Home Mangalorean News Local News Covid-hit Karnataka temples wait for devotees in droves

Covid-hit Karnataka temples wait for devotees in droves

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Covid-hit Karnataka temples wait for devotees in droves

Bengaluru:  Reopening after 75 days of closure due to Covid-induced extended lockdown on June 8, thousands of Hindu temples across Karnataka are waiting for devotees in droves, an official said on Thursday.

“As the extended lockdown kept hundreds of devotees away from our temples, which remained shut from March 25 to June 7 to prevent the coronavirus spread, they are waiting for them to come in droves as before the Covid crisis gripped the country,” state muzrai (endowment) department official C. Krishna told IANS.

As one of the popular religious states in the country, Karnataka has about 34,500 temples, which come under the aegis of the state Hindu Religious Institutions and Charitable Endowments Department.

“In addition, there are about 500 major temples managed independently by their priests or trustees and don’t depend on the government for funds or any support, as they have been there over hundreds of years and are able to sustain with contributions from devotees and charities,” said Krishna.

Though all temples reopened across cities, towns and villages on Monday, only 40-50 per cent of the devotees are making a beeline from nearby areas unlike in the pre-Covid days when thousands of pilgrims and tourists from outside the state thronged them round the year.

“It is for the first time in many years that thousands of temples across the state remained shut for over 70 days and re-opened with more don’ts than dos, as priests and devotees have to undergo thermal screening, wear mask, wash hands with sanitizer and strictly maintain physical distance in their premises,” said Krishna.

Admitting that the mandatory guidelines to be followed by all have made hundreds of devotees wary of returning to the temples across the state, Krishna said the turnout since Monday had been 40-50 per cent of their capacity in most temples.

“Absence of public transport service and a ban on inter-state private vehicles prevented pilgrims and tourists from visiting the temples from across the country and overseas,” said Krishna.

Suspension of train services and flights across the country for over two months has also prevented hundreds of devotees from visiting their favourite temples.

“Majority of temples in cities and towns across the state are well-known for their presiding deity. Prominent among them are in Bengaluru, Mysuru, Mangaluru, Udupi, Sringeri, Dharmasthala, Shivamogga, Chitradurga, Davangere and Belagavi,” Krishna pointed out.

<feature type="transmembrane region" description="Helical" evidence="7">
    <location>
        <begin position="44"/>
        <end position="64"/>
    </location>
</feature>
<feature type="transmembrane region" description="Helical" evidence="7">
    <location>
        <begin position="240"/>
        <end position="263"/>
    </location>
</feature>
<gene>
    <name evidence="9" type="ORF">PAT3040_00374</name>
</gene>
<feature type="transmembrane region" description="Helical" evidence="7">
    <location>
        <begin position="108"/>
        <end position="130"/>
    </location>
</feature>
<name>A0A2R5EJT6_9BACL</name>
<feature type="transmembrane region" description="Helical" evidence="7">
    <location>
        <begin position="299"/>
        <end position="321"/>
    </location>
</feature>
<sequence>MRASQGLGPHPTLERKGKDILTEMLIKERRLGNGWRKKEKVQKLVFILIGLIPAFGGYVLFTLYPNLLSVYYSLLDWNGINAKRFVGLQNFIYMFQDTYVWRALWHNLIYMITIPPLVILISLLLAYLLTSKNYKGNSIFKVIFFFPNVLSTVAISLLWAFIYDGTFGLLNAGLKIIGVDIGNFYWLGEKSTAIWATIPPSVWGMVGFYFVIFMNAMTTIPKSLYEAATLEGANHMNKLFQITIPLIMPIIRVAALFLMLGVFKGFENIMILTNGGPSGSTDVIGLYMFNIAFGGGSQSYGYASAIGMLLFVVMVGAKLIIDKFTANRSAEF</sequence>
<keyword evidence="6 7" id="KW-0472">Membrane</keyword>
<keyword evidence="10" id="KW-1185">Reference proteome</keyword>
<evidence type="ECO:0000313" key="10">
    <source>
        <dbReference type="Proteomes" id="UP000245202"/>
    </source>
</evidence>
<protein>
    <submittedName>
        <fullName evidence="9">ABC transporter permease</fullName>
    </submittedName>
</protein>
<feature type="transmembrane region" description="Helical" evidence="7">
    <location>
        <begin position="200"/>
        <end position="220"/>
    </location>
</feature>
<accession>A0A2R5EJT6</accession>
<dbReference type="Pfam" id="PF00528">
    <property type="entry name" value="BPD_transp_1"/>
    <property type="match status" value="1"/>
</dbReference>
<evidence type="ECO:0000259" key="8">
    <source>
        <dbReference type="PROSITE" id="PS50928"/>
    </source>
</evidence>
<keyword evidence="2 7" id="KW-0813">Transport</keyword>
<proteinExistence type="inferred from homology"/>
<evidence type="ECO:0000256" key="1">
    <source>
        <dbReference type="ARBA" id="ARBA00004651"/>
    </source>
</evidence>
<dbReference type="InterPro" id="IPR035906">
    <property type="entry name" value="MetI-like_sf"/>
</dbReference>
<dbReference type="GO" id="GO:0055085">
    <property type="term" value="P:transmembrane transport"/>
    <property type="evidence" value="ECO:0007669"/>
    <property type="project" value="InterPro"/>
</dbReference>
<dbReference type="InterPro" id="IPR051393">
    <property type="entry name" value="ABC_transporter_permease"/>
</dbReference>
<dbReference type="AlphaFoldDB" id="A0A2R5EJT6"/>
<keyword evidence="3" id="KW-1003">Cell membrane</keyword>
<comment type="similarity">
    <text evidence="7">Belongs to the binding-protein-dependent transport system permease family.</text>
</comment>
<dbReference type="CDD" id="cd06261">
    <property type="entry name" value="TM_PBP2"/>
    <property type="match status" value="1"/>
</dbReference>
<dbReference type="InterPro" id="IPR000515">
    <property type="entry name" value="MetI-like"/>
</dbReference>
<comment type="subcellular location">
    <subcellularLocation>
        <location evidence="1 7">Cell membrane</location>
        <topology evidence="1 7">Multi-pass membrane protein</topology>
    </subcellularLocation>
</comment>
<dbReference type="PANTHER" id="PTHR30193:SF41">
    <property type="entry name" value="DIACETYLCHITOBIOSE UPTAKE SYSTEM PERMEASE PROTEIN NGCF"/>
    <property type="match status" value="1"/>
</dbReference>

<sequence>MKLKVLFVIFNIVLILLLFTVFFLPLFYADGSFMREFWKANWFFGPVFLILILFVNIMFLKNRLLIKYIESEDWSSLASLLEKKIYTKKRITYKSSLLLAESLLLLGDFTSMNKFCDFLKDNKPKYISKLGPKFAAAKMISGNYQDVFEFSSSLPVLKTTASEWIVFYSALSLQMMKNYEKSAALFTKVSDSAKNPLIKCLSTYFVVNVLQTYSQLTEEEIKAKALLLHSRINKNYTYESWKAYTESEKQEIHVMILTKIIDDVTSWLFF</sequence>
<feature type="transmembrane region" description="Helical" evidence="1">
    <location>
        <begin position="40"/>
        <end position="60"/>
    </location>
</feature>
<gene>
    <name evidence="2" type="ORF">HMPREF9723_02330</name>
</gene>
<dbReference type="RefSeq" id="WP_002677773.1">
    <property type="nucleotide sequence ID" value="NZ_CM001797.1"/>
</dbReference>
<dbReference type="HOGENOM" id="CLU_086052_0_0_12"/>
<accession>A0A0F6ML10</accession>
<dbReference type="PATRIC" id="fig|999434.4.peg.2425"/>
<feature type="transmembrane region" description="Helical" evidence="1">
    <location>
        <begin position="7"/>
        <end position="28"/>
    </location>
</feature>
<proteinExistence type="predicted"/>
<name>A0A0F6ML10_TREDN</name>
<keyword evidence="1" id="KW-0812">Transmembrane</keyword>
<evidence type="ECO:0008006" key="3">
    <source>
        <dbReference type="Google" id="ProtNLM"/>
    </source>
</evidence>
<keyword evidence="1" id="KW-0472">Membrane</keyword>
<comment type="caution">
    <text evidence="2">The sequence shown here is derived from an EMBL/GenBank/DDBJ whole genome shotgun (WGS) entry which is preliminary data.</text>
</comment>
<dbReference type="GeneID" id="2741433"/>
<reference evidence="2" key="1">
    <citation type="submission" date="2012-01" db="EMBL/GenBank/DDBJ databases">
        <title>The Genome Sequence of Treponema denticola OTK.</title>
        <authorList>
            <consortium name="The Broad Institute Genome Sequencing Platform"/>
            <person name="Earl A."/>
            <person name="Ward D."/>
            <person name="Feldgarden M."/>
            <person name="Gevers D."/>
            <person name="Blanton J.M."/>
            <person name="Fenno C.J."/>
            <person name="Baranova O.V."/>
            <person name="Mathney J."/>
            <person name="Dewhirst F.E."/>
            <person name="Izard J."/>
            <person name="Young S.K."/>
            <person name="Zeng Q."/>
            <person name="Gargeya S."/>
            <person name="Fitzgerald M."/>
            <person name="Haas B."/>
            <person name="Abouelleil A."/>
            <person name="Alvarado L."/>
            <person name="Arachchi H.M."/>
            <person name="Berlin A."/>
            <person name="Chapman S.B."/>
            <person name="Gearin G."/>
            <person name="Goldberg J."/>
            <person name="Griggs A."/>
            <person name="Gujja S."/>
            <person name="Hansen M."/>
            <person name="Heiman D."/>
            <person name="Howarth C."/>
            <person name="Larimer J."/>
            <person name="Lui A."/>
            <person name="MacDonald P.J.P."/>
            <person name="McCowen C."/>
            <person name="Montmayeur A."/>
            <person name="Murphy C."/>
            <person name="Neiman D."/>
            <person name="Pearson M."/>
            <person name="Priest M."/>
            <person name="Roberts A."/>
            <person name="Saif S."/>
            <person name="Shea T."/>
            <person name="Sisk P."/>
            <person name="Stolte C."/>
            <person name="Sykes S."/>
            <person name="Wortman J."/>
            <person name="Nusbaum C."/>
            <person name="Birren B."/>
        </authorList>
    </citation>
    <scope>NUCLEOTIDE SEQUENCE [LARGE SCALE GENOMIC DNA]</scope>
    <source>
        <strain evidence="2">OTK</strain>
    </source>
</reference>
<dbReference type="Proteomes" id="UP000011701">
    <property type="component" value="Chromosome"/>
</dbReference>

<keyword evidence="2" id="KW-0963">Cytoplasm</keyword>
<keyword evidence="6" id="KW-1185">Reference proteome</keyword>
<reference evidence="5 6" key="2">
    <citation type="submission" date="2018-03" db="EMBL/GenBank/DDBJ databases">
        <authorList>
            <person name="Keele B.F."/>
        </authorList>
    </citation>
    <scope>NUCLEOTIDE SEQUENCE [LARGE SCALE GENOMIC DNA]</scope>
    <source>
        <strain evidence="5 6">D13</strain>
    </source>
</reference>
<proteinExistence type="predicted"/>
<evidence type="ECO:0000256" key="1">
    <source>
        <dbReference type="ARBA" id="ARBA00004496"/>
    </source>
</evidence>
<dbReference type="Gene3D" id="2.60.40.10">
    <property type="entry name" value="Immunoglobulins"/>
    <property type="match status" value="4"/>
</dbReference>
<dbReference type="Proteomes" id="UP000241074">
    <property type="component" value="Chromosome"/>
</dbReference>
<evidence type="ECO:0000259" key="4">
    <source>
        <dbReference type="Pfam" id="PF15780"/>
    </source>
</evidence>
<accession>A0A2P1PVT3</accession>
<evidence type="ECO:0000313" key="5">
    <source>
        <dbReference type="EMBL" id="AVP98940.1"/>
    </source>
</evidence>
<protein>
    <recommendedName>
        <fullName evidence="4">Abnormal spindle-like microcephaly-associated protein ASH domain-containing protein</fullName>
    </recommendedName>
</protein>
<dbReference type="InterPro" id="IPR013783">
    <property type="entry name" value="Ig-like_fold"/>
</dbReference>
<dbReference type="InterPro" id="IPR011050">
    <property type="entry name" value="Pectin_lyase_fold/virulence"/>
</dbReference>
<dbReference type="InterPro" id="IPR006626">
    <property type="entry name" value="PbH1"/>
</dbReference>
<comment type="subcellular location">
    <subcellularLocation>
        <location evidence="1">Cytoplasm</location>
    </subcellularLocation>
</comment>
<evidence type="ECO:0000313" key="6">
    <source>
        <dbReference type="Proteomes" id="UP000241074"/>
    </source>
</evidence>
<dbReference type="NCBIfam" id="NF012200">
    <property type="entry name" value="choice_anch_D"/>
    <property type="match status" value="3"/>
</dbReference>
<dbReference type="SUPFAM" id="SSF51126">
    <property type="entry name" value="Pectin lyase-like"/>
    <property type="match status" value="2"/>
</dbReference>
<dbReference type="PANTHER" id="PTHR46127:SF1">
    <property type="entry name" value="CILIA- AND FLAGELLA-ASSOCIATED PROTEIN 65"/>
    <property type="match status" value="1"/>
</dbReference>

Noting that all temples, shrines and mutts across the state suffered huge losses for remaining shut for over two months, the official said the lockdown had seriously affected hundreds of people who are part of the system and their livelihood depended on devotees.

“Though the state government paid salary to priests of over 30,000 temples under the department for April and May, many of their counterparts had to use their savings or borrow as earning dried up during the lockdown,” recalled Krishna.

The famous Chamundeshwari temple near Mysuru and Srikenteshwara temple at Nanjangud in the same district have made elaborate arrangements as per the guidelines to prevent coronavirus spread for devotees to make a come-back.

“Public announcements were also made about the temples’ reopening for the devotees with dos and don’ts. Restrictions on use of puja items, offerings to the deity like prasadam and standing in queue for long time are holding up many worshippers,” pointed out Krishna.

At Ranganatha temple at Srirangapatnam, Chaluvarayaswamy temple at Melkote have reported 30-40 per cent of devotees turning up during the last 3-4 days, while it was about 60 per cent at Male Mahadeshwara temple at MM Hills in Chamarajanagar district.

The Kollur Mookambika temple and the famous Krishna temple in Udupi, Manjunatha temple at Dharmasthala and Kukke Subramanya temple in Dakshina Kannda district, however, are having better turnout, with a steady stream of devotees to have darshan of their presiding deities.

“When the month-long ‘Ashada’ begins from June 22, more devotees are expected to turn up at majority of the temples to perform and participate in the festivals and rituals during the monsoon season in the state,” added Krishna.

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